Weathering

When I was young, everything was so much more vibrant and alive. It all seemed to have such deeper colors. I can remember going to a lake 20 minutes away and looking out at the water, sun perfectly reflecting off of tips of splashed water; it looked crystalline. Jagged and smooth fragments of sapphire swaying effortlessly 10 feet in front of my fragile little body. I can remember being surrounded by it, in it, all the sapphire, looking out to the yellow and blue rope buoy ducks topping the water, thinking about swimming out to them just to touch them; afraid I might not make it, might fall into the depths of gems and freeze myself in their beauty. I never tried. When I got out of the water, I would walk to the blanket, or to the picnic tables set up in a clearing of trees and eat my sandwich. I’d walk to the stream 5 minutes away and catch some crawfish. Following the stream would take me to its mouth, to an endless lake quite unlike the man-made one I had just swam in. I remember it as though I were on a cliff’s edge, watching the diamonds fall from the wooded mine to their collective bed. I would watch them harmoniously gather below me with my bucket of crawfish. How perfect. How limitless. I could spend days and weeks at this stream watching the endless gathering of crystals. How blue. How white. How perfect.

Where has the color gone? Why does nothing seem so beautiful as that lake anymore? Everything is faded; the colors, the sounds. I can’t hear without a ringing in my ear anymore. Can’t think without a million thoughts preceding it, following it. I just miss the colors. Where did they go? How could they leave me?

The small amount of sand is almost unnecessary. I can barely stretch my legs without snapping a twig from the withering trees in the picnic tabled clearing; the few trees the clearing is shaded by, anyway. Beyond the handful of conifers is a field of asphalt the trees are meant to curtain. I understand developers trying to shield the beach goer from the way-too-close reality of cars and roads, but the reflection from metallic hoods can be seen from the tables; eaters shield their eyes from beams in the parking lot they’re not supposed to see.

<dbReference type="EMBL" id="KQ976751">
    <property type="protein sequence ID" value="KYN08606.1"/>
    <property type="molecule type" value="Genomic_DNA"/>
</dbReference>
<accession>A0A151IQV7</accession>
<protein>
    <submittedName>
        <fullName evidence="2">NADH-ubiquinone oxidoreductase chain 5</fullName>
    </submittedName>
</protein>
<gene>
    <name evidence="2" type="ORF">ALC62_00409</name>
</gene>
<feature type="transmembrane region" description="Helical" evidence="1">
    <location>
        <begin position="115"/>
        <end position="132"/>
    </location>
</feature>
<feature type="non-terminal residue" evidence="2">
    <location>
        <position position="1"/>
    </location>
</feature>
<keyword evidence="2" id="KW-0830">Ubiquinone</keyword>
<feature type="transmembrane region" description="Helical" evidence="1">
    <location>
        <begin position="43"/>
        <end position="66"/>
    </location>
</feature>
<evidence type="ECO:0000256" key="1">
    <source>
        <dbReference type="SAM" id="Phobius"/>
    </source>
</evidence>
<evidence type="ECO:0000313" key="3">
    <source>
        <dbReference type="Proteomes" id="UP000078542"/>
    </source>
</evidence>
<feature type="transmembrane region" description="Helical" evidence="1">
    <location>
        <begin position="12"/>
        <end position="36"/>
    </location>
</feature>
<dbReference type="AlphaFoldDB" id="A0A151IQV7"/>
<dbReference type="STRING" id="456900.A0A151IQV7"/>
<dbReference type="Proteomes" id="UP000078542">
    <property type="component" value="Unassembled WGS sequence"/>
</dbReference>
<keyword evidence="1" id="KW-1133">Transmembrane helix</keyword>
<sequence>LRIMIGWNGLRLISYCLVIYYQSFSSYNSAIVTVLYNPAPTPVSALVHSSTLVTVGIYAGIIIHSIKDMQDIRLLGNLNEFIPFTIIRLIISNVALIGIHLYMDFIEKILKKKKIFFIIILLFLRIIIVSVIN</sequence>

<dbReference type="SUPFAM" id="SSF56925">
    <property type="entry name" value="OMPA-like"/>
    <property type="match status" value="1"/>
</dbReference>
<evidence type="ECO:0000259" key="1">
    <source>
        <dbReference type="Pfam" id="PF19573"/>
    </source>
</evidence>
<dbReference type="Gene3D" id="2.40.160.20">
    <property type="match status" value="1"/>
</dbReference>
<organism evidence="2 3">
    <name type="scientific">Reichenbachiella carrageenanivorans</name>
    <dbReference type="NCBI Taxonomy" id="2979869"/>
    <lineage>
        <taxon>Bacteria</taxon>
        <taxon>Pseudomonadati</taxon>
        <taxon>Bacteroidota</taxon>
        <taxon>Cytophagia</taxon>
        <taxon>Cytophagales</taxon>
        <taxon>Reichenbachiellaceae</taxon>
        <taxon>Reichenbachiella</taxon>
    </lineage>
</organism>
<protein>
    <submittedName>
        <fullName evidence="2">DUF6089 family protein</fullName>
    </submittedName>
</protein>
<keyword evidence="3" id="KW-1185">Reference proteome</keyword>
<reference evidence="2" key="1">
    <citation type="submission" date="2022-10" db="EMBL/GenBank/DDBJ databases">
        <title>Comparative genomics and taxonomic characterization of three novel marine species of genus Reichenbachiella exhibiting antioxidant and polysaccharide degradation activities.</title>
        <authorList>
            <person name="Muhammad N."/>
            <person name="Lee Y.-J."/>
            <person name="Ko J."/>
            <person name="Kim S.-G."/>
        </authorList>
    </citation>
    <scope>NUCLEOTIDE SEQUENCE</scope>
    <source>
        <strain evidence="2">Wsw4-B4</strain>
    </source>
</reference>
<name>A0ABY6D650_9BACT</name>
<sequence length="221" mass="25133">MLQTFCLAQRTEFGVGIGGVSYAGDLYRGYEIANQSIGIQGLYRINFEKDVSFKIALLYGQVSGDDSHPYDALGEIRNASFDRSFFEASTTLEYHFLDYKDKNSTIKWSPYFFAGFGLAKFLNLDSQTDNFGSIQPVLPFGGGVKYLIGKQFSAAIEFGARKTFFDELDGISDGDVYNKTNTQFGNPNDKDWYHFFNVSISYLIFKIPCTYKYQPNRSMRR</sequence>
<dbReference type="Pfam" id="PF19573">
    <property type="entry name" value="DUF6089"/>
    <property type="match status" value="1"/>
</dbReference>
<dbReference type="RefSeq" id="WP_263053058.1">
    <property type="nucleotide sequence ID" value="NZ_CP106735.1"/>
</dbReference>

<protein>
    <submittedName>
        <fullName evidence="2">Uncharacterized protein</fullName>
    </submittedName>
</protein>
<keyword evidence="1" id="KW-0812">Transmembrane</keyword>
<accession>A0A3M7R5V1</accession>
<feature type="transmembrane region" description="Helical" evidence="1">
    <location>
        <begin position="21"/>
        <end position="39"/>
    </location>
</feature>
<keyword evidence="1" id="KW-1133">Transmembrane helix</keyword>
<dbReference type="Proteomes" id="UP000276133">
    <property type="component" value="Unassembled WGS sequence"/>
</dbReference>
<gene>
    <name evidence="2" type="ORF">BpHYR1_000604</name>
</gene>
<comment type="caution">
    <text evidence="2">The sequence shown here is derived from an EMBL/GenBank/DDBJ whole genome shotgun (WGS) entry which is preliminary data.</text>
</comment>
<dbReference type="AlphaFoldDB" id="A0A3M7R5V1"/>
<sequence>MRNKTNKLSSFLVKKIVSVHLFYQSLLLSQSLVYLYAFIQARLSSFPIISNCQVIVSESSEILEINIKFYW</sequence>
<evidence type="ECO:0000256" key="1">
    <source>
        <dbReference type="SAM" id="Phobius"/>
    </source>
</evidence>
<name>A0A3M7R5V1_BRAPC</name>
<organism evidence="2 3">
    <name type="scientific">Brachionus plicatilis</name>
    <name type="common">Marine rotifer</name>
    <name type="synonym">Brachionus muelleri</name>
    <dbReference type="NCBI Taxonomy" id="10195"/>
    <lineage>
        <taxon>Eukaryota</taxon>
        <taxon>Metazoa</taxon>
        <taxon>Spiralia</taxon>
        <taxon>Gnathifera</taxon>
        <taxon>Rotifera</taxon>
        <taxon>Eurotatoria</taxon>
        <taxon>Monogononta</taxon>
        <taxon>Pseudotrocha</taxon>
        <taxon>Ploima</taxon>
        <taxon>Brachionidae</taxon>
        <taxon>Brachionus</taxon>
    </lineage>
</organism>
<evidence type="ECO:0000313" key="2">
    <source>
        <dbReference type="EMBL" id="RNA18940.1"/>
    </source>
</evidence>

The water looks weathered, it looks stagnant. When swimmers burst from inside, the water sighs in all directions. The light blue it provides is disregarded as black plastic bags float past swimmers. A slight gust of wind can send a zip lock bag formerly holding a bologna sandwich 6 feet and into the man-made lake, wrapping itself around legs jutting out of water, the rest of the body doing an underwater handstand. Sometimes the water looks greenish, not like emeralds, but like sludge. Slime. I think it is, actually. There’s a film of something coming from one of the plastic bags, I have no idea what it could be.

I take a walk towards the stream, an anemic body of water just down the road. Unlike the 5 trees near the tables, I actually kind of feel as though I’m in a forest here. I walk along the rocks on the side, looking for childhood crawfish, but I don’t see a single one. My foot slips off a rock and near the stream but doesn’t get wet; the water’s given up. I follow it the short path to its opening, it dribbles out into a larger lake 4 feet below it. I hop to a series of rocks jutting out of the water to take a better look; small boats sit around looking for fish as I had crawfish, coming up equally empty. The lake is large but mimics the same jaded light blue sighs from the smaller lake. The view isn’t bad, but not as I remember. None of this is. How could that be? Where has the color gone? What changed? Me? How did it all become so small, so fragile? So limited? How do I change it back, can I change it back?

I walk back down the road to the parking lot. I can see straight ahead through the rotting teeth trees and over the lake completely, towards the other side where a dock juts out and ropes an old looking row boat to its post. The trees don’t look greener, the dock browner, or the sun sunnier. I could swim to that side easily if I Wanted, maybe everything looks crystalline over there. Warm. Limitless. Perfect.

I look down to the asphalt, get into my car, and drive away. The lake can’t hide reality. It can’t hide what’s on the other side of the lake either, though it does look like the trees go for miles and miles on the other side. I should swim over there if I come back.

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Author: antbrov

Fiction | Magical Realism | Introspective Write > Edit > Hate > Learn > Write...

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